AN ETHNOGRAPHIC ACCOUNT OF A CONTEMPORARY REMOTE URBAN INDIGENOUS ETHNOMEDICAL SYSTEM AND THE SOCIO-CLINICAL REALITY SHAPED BY THE RESERVE DWELLERS AND THE HOSPITAL RESIDENTS IN THE 1980s

Robyn Mobbs (2009). AN ETHNOGRAPHIC ACCOUNT OF A CONTEMPORARY REMOTE URBAN INDIGENOUS ETHNOMEDICAL SYSTEM AND THE SOCIO-CLINICAL REALITY SHAPED BY THE RESERVE DWELLERS AND THE HOSPITAL RESIDENTS IN THE 1980s PhD Thesis, School of Social Science, The University of Queensland.

       
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Author Robyn Mobbs
Thesis Title AN ETHNOGRAPHIC ACCOUNT OF A CONTEMPORARY REMOTE URBAN INDIGENOUS ETHNOMEDICAL SYSTEM AND THE SOCIO-CLINICAL REALITY SHAPED BY THE RESERVE DWELLERS AND THE HOSPITAL RESIDENTS IN THE 1980s
School, Centre or Institute School of Social Science
Institution The University of Queensland
Publication date 2009-08
Thesis type PhD Thesis
Supervisor Dr John Bradley
Total pages 425
Total colour pages 4
Total black and white pages 421
Subjects 16 Studies in Human Society
Abstract/Summary This ethnographic study in medical anthropology is a critically interpretative analysis of fieldwork documentation I recorded during field research conducted in the mining city of Mount Isa in the far northwest of Queensland during the 1980s. Eighteen months of participant observation research was undertaken over four fieldtrips (1981-82, 1983, 1985 and 1988) at inter-connected locations: two urban reserves for Aborigines and the people I refer to as the Reserve Dwellers, as well as the local hospital and a group of hospital resident medical officers who I refer to as the Residents. During the field research I found that both Reserve Dwellers and the Residents experienced a difficult relationship during their interactions in medical consultations in the hospital clinics. Now in this dissertation I ask an overarching question of my time-lag field data. It is How can we understand the problematic relationship between indigenous reserve-dwelling help-seekers and biomedical practitioners at their local hospital clinics in the 1980s. To describe this problematic relationship I analyse time-lag data from my diaried participant observation at both the reserves and the hospital; semi-structured interviews with the hospital Residents; case studies and case histories of consenting help-seekers from the Reserves; and illustrative transcriptions of consultations between Residents and Reserve Dwellers that were tape recorded by the Residents during hospital clinics. The contemporary ethnomedical system of the Reserve Dwellers was inclusive of biomedicalized clinics and the Residents as clinicians at this remote hospital in the 1980s. I provide an ethnographic account of a changing contemporary indigenous ethnomedical system and describe the lifeways of the Reserve Dwellers in the 1980s; their pattern of help-seeking at their local hospital including grievous happenings; and their experiences in outpatients clinics and the emergency section of the local non-indigenous hospital. Their lifeways and help-seeking were in many ways defined by the collective sociality of Kalkadunga and other regional indigenous cultures as impoverished, very sick survivors of a genocidal contact history less than 100 years before. This local history is also reconstructed. The Residents view of local indigenous illness, help-seeking, and experiences of biomedicalised hospital clinics further describe the socio-cultural reality of the time. I found that the Residents had an insightful, even predictive assessment of local illness burden. At the same time, they held strong views about a pattern of help-seeking in the outpatients and emergency clinics that was considered disruptive of hospital routines. I also describe how they expressed their difficulties interacting with Aboriginal help-seekers including the taking of biomedical histories. My thesis is that a localized socio-clinical reality was shaped by a synchronic, coeval relationship between Reserve Dwellers enculturated within a changing, contemporary ethnomedical belief system that incorporated biomedicalized hospital clinics, and the Residents as clinicians enculturated within a culture of biomedical science at a remote hospital. I argue that the lifeways and pattern of help-seeking of the Reserve Dwellers, as well as the Residents’ views about sick indigenous help-seekers, formed this particular socio-clinical reality. It was then consistently replicated by problematic socio-clinical interaction and biomedicalized praxis that inhibited investigation and curative outcomes for the Reserve Dwellers and other indigenous help-seekers.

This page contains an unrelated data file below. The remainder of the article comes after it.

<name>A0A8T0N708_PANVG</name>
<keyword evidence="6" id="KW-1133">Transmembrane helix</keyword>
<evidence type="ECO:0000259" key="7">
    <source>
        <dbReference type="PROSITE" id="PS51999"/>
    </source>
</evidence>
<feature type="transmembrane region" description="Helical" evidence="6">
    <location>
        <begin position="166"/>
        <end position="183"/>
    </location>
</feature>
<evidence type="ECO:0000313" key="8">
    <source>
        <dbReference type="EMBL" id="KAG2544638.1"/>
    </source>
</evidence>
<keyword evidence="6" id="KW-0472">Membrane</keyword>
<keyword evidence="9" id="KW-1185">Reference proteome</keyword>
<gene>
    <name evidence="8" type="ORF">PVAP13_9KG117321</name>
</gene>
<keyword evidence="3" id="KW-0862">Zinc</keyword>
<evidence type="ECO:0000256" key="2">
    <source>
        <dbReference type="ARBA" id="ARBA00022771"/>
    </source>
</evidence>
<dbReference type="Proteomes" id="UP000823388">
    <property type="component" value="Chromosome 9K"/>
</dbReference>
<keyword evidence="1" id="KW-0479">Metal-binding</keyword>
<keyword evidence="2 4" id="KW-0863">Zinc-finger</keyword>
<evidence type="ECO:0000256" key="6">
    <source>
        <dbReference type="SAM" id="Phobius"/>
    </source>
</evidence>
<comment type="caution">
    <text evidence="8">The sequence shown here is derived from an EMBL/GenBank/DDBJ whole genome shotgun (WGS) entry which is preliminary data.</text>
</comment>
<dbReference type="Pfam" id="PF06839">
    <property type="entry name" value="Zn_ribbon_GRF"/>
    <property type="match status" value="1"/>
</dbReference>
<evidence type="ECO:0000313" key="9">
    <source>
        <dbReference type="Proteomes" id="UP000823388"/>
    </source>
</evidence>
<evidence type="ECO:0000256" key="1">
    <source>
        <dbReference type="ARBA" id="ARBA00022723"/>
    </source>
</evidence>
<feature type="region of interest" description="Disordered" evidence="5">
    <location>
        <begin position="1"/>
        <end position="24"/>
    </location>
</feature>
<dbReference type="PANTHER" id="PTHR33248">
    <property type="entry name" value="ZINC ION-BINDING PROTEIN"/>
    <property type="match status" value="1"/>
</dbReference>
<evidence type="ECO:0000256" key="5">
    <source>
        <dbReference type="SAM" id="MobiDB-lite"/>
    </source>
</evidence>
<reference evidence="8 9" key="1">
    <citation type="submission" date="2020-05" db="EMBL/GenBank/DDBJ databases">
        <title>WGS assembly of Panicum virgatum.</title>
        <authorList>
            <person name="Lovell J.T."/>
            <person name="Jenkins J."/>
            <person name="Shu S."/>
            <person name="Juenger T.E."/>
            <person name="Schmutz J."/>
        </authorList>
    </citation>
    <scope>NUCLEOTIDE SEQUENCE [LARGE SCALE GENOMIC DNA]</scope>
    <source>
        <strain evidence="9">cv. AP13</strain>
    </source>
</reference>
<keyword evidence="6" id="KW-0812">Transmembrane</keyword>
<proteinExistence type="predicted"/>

Keyword Aboriginal health and hospitals, indigenous lifeways, indigenous help-seeking, socio-clinical reality
Additional Notes 140 141 143 184

 
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Created: Tue, 24 Nov 2009, 11:21:50 EST by Ms Robyn Mobbs on behalf of Library - Information Access Service